Where Is The American Dream Still Alive?

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American Dream map

Each year millions of people come to the United States in pursuit of the American dream. Their goal is to work hard, get a job, buy a home, put their children through college, and build a better life for their families.

It’s a noble goal, and one that isn’t easy to achieve. That’s why Estately set out to find where the American dream is most attainable. To do that we set out to find which U.S. states offered the best chances for economic and educational success, home ownership, and political participation, as well as had high numbers of foreign-born people who’ve already achieved the American dream. Our final rankings were determined by ranking each of the 50 states using the eight indicators below and then averaged the results.

  1. Hard work:  The average number of hours worked per day by employed people (source: BLS America Time Survey)
  2. Attainability of college degrees:  Percentage of residents over age 26 with a bachelor’s degree or higher (source: U.S. Census)
  3. Home ownership: Rate of home ownership 2009-2013 (source: U.S. Census)
  4. Foreign-born residents:  Percentage of population born in other countries (source: U.S. Census)
  5. Median income:  The median income of each state (source: U.S. Census)
  6. Income equality:  Gini index for median income 2013 (source:  U.S. Census)
  7. Employment:  The state’s unemployment rate (source: Bureau of Labor Statistics) 
  8. Voter turnout: Percentage of voting age people who participate in elections 1980-2012 (source: U.S. Elections Project)


While all U.S. states provide opportunities for newcomers, the hardest places to achieve the American dream seem to be in the South and Southwest. The best places appear to be the Mountain West, Midwest, Northwest, Northeast, and Mid-Atlantic.  Check out the ten best states to achieve the American dream below.

1. Minnesota

With high rates of homeownership, employment, college degrees, and voter turnout, Minnesota came in as Estately’s top state to achieve the American dream. It’s a hardworking state that values education and offers a great chance at homeownership, and locals turn out for elections in far greater numbers than any state except Maine. Foreign-born residents don’t make up a large part of the local population, but that is starting to change, particularly in big cities like Minneapolis.

2. New Hampshire

The third hardest working state in the country, The Granite State’s work ethic is one reason it has the fifth lowest unemployment rate, the sixth highest median income, and the seventh highest rate of homeownership. New Hampshire is in the bottom of the country in being home to foreign-born residents, but there’s no denying there’s opportunities there.

3. Utah

In general, Utah residents don’t vote in high numbers or work extremely long hours, but the state does enjoy high incomes, solid income equality, and a high homeownership rate.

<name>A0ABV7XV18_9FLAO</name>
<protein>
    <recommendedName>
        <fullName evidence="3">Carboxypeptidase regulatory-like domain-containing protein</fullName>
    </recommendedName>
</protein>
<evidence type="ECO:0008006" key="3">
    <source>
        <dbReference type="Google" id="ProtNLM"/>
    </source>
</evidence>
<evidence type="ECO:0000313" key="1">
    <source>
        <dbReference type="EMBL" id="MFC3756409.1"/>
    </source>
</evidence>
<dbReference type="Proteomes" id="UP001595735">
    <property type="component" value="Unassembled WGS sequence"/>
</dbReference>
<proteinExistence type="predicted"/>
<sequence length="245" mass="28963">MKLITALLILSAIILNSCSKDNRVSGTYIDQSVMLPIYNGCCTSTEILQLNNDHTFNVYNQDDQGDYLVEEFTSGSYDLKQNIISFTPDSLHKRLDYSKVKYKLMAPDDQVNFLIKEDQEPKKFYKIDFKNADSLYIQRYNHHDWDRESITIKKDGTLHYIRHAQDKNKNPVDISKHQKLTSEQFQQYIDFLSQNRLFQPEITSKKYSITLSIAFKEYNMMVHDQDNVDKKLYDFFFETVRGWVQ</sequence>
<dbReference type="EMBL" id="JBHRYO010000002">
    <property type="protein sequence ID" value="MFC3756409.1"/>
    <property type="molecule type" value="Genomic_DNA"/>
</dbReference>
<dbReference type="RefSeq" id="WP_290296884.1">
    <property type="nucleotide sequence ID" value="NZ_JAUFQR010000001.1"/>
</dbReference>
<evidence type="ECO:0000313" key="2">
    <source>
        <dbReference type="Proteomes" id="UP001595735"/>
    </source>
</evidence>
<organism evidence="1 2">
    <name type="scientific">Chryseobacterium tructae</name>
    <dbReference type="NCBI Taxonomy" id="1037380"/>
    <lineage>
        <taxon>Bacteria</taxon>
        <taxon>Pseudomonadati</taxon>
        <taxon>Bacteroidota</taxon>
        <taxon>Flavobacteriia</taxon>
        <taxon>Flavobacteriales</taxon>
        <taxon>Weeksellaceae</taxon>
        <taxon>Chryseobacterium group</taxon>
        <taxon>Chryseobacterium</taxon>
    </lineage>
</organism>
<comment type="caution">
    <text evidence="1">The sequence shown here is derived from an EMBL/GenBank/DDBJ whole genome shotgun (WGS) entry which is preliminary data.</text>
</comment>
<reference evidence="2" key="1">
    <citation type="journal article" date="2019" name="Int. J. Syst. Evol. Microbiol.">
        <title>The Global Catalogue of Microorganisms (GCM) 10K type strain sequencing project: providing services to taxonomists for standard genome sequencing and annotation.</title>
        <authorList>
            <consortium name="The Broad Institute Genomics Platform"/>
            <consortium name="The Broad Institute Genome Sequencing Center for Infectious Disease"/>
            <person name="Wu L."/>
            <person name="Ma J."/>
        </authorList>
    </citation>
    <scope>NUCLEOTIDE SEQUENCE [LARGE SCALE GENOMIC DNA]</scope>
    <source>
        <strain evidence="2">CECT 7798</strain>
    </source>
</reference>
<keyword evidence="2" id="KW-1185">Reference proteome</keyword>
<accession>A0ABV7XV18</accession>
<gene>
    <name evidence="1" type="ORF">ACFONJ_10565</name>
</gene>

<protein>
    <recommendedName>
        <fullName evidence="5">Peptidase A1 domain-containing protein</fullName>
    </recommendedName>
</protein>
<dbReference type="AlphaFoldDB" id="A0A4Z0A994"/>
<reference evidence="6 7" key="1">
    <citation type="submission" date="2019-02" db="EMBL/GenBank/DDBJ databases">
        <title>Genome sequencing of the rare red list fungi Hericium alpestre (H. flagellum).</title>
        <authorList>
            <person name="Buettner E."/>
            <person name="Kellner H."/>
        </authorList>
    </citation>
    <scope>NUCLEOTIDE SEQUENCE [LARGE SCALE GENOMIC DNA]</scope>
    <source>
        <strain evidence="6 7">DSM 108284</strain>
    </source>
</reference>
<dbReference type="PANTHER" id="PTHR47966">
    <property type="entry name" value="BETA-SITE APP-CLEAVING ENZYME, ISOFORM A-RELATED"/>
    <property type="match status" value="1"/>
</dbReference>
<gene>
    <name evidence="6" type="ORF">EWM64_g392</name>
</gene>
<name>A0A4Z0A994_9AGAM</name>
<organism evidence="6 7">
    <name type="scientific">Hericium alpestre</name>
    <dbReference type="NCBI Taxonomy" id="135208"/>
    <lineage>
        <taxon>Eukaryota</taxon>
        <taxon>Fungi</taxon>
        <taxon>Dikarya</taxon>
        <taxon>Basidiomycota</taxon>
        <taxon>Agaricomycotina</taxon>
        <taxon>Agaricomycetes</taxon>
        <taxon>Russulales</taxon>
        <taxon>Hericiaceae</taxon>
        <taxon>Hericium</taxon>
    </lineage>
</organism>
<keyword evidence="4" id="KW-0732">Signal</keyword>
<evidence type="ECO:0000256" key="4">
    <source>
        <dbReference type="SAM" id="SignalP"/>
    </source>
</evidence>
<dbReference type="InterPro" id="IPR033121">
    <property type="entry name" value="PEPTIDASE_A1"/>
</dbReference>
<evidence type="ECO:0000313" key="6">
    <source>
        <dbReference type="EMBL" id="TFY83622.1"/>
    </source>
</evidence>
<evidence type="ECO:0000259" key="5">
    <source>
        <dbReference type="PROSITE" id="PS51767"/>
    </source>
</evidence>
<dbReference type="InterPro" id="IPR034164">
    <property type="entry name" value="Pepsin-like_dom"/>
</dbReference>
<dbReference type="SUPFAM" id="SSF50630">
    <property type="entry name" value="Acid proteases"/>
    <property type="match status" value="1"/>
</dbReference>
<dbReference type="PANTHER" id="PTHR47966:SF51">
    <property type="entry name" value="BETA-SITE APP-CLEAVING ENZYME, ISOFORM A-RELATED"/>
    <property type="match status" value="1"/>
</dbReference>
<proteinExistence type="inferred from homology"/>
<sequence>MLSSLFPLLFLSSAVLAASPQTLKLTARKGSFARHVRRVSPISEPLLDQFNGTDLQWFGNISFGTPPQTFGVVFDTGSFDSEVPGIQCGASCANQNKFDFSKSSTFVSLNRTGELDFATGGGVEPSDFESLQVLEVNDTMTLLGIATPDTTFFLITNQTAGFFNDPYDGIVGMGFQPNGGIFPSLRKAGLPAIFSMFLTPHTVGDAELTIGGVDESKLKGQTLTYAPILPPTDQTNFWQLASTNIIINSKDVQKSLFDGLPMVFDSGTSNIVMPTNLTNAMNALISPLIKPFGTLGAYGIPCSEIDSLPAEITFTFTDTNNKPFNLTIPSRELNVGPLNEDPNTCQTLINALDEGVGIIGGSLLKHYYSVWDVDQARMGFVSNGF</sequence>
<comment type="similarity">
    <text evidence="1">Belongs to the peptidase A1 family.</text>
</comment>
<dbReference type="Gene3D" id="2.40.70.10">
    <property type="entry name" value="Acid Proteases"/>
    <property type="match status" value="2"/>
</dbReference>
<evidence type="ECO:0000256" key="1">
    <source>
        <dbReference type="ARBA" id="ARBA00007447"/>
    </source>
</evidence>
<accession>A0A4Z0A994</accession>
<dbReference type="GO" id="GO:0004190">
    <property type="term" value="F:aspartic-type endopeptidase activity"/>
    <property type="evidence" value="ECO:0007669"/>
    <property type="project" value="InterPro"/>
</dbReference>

4. Delaware

Particularly when compared to neighboring New Jersey, Delaware is an ideal destination. It has a much higher rates of homeownership, employment, and income equality.

5. Colorado

Over 37% of Colorado residents over age 26 have a bachelor’s degree or higher—the second highest in the country. In addition to valuing education, the state is home to a high number of foreign-born residents, as well as workers who put in long hours. Homeownership isn’t particularly high, but the state offers better opportunities than the neighboring states to the south.

6. Maryland

With the highest percentage of foreign-born residents of any state in the top ten, Maryland has been a destination for those coming to the U.S. in search of the American dream. It has the highest median income of any state, but is only 19th for income equality. Nearly 37% of residents over 26 have a bachelor’s degree or higher, and you really can’t beat the crab cakes.

7. Vermont

Just 4.1% of Vermont’s population is foreign born, far less than neighboring New York States’ 22.1%. New York City may have the Statue of Liberty to welcome immigrants, but Vermont has a dramatically better homeownership rate, greater income equality, and better opportunity for political influence.

8. Virginia

Most states in the South, or ones touching the Appalachian Mountains, do not post strong numbers in this study, but Virginia is the exception. The state ranks highly for bachelor’s degrees, income, and foreign-born residents.

9. Iowa

Homeownership and employment numbers are high in Iowa, and the state offers better opportunities than most of its neighbors.

10. South Dakota

South Dakota has very few foreign-born residents, but it has strong economic opportunities, affordable housing, and solid income equality. It might not seem as tempting as Hawaii, the #11 state in our study, but it has a much cheaper cost of living.

Looking to buy a home in one of these states? Check out Estately.com.


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